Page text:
Exotic garden plants used to be the preserve of stately gardens such as Kew, with huge glass houses and an army of staff to pamper these tender plants. Well, times have changed and there are a wealth of plant suppliers that specialise in exotic plants now. There are more and more varieties being discovered and bred that are quite hardy and can tolerate the UK climate very well. Growing them at your own house would be almost as impressive and innovative as when this dude grew a flower in space. Here are some choices that would transform your outdoor space.
Starting with some lilies a particularly nice one is Crinium x powellii ‘Album’ commonly known as Cape or Swamp lily. Why it is known as swamp lily is a mystery as it requires good drainage. Planted in a sunny spot, in fertile soil, it will provide you with sweet smelling, large, trumpet-shaped white flowers.
With long, lush strappy leaves it provides interest long before flowering as well.
Another great lily is Lilium leichtlinii var. leichtlinii. Growing to a height of 1.5 metres with drooping yellow flowers spotted with purple. This Mexican flower prefers partial shade but can take full sun. With shelter from the wind and a mulch in winter, this stunning example can handle the British climate with ease.
My favourite although not strictly a lily is Dracunculas vulgaris with many common names such as Dragon Lily or Dragon Arum although this purple number is native to Europe it looks like it should come from the tropics. At 1 metre tall it gives a big impact and when established the clumps with their strange inflorescence are almost otherworldly. Moist soil and good light with a little grit around the roots to prevent rot are all that is required.
Acanthus spinosus, Spiny Bear’s Breeches is another plant that looks like it is from another continent, almost another planet. Bold tall clumps of arching shiny leaves with columns of white flowers with purple hoods surrounded by spikes are truly spectacular. Full sun with a deep rich soil is needed and a permanent spacious home is what this vigorous beast has to have. This herbaceous plant is fully hardy and can take whatever weather is thrown at it.
The Star of Persia, an allium with delicate purple flowers growing to a height of 60 cm, is another mountain beauty. Fully hardy put this one in full sun with well-drained alkaline soil with plenty of gravel and sand, at the foot of a Yucca would be perfect.
For adding some structure and year-round interest Yuccas are ideal and can survive very well. Commonly known as the Thompson’s Yucca or Beaked Yucca, Yucca thompsonia grows to an impressive 2 metres when mature, making it a perfect architectural centrepiece. Requiring a little thought when planting as this specimen must be perfectly free draining for the winter. A good idea is to plant on a slope or a raised bed consisting of crushed rock, gravel, sand and some suitable plants for rockeries with little or no organic material. A Mexican native it may be, but it can go as low as -15 degrees Celsius. Having said that it is advised to wrap in a fleece if below -10. When buying a Thomson’s Yucca please do not be tempted to buy a full-grown plant as it’s a very good chance that it has been dug up from the wild. Find a reputable supplier that grows their own the plant will be healthy and not be shocked and you will not be party to habitat destruction. Mind that you’d wouldn’t have to repot this fellow as often for they perform well even when the roots are crowded. You can do your own test by observing the water flow after watering it – if it runs down the pot without damping the soil – then its the time for repotting!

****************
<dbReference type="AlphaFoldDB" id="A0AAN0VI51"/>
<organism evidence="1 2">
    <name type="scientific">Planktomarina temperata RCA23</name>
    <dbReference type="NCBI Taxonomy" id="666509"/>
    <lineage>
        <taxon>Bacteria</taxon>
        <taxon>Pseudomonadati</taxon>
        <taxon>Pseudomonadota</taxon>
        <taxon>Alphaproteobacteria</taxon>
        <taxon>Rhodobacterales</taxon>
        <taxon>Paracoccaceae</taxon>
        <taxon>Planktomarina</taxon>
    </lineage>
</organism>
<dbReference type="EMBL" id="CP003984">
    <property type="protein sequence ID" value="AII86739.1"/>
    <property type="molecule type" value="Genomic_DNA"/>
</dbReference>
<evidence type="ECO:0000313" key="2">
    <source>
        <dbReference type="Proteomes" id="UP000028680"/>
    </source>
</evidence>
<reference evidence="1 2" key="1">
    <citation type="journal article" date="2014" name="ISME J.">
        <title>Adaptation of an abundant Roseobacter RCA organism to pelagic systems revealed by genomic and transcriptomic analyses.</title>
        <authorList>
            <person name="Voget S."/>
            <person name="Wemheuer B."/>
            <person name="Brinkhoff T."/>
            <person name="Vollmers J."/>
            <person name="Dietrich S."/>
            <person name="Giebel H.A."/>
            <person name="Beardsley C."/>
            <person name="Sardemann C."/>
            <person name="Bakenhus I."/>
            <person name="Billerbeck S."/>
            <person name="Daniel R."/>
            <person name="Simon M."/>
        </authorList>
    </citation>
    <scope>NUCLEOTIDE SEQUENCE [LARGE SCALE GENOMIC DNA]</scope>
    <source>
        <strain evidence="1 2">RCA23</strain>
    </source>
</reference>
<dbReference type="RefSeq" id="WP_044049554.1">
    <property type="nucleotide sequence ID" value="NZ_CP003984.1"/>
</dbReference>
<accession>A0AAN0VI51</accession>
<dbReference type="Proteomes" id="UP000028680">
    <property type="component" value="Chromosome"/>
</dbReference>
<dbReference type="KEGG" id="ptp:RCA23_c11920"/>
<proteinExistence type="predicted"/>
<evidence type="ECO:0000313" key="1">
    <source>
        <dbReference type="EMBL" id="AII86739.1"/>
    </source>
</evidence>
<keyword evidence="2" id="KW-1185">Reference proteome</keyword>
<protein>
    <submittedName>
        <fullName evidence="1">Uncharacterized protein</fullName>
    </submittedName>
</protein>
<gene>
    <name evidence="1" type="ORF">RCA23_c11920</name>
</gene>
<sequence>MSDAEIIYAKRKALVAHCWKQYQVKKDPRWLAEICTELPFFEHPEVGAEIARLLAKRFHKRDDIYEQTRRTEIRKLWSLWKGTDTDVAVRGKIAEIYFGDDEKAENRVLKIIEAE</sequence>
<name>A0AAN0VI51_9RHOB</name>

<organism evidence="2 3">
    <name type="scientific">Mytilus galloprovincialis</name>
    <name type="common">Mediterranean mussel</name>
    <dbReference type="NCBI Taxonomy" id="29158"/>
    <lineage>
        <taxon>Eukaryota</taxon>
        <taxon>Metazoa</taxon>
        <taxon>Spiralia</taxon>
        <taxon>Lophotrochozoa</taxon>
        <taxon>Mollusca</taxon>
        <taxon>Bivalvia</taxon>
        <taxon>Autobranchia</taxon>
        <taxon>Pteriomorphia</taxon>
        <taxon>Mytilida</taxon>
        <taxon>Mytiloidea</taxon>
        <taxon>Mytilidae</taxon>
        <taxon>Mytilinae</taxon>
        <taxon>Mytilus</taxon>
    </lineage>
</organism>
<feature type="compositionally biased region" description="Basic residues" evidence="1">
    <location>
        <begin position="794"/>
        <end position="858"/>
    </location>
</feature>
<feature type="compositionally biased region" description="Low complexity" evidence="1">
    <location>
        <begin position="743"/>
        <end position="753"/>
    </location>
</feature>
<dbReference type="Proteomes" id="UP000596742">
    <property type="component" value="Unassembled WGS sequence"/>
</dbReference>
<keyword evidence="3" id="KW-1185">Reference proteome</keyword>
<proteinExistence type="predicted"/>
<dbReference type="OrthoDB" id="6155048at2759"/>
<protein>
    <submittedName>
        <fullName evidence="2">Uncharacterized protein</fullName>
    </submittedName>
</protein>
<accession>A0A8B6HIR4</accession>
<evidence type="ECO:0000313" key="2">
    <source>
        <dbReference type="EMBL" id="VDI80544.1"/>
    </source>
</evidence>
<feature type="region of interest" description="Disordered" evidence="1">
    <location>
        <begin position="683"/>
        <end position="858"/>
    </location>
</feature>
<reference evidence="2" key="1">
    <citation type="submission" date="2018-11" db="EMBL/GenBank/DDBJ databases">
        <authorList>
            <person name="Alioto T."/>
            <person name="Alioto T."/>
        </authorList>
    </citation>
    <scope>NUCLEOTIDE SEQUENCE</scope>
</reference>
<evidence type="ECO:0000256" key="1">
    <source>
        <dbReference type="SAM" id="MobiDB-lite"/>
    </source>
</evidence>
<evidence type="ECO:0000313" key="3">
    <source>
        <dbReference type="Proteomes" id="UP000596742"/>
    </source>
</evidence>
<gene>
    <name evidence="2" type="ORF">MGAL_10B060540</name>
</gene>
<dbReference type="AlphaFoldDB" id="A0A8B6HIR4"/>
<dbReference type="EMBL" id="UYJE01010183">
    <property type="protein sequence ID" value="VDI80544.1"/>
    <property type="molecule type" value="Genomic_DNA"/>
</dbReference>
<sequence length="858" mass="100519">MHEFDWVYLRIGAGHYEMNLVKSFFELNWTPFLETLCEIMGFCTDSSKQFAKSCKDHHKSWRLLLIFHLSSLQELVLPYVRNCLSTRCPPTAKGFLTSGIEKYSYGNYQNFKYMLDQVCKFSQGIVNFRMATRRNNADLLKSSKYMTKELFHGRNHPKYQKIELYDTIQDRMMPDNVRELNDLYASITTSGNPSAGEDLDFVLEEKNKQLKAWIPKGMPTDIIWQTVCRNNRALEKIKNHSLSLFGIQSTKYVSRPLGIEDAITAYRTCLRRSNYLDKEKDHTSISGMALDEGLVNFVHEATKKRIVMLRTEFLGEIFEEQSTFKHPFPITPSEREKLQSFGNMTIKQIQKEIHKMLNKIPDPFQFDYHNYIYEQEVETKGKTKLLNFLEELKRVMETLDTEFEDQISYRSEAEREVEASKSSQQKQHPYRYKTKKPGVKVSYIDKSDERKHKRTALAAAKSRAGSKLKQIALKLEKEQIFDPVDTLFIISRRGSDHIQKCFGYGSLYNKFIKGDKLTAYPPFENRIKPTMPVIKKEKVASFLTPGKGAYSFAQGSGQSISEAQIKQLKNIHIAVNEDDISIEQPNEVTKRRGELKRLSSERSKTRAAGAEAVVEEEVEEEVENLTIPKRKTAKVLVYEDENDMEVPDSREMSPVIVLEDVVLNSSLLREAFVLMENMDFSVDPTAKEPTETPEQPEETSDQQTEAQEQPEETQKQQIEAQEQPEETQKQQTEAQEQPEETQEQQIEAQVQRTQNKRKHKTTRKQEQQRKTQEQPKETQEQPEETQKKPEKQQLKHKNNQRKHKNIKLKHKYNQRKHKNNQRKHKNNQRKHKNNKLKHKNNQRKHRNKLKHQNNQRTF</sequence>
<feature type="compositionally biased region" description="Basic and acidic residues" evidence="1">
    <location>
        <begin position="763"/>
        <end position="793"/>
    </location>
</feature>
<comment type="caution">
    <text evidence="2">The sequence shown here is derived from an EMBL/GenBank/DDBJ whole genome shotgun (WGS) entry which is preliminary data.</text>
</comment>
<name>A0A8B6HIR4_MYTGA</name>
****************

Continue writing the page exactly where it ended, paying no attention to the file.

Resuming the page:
Yucca rigida or the blue Yucca is another mighty choice to add height and structure. A little taller at 2.5 metres when mature, this hombre not only gives height but has, as the name suggests a blueish tint to the foliage. As with all yuccas, free draining soil and dry overwintering is essential.
Staying with canopy planting if you have space why not go for a palm. The Windermere Palm or Trachycarpus latisectus is a little fussier and tender only tolerating –5 to –7 degrees Celsius. Needing a south facing sheltered position and partial shading when young this Himalayan beauty will hit 12 metres so may not be a viable option for most.
For that truly exotic feel to a garden bromeliads are the way to go, Queen’s Tears is so tough it can be grown as an epiphyte. Billbergia nutans is so easy to grow and is the hardiest of the bunch. Partial shade, shelter, acidic soil and you are good to go. The clusters of small flowers held on bracts of soft pink have green petals with an amazing metallic blue edging. If grown as an epiphyte in a crook of a tree the strap like foliage tumbles down the branches in true jungle style.
Keeping with the jungle theme bamboos adds a sense of eastern mystery to your garden. Bringing height, contrasting foliage and movement they are very easy to cultivate, often needing to be restricted as they grow so well. Borinda fungosa or the chocolate bamboo is a rare but beautiful, highly ornamental bamboo. A very graceful plant with a weeping habit the leaves forming fragile looking fans with a very pleasant lime green colour. When grown in full sun and with age, the culms turn a darker, reddish almost chocolate brown colour, which contrasts wonderfully with the lighter leaves. The cooler, moist UK climate suits this Asian mountain dweller very well. Plenty of water during the summer and if a particularly harsh winter is on the cards mulch and fleece may be required.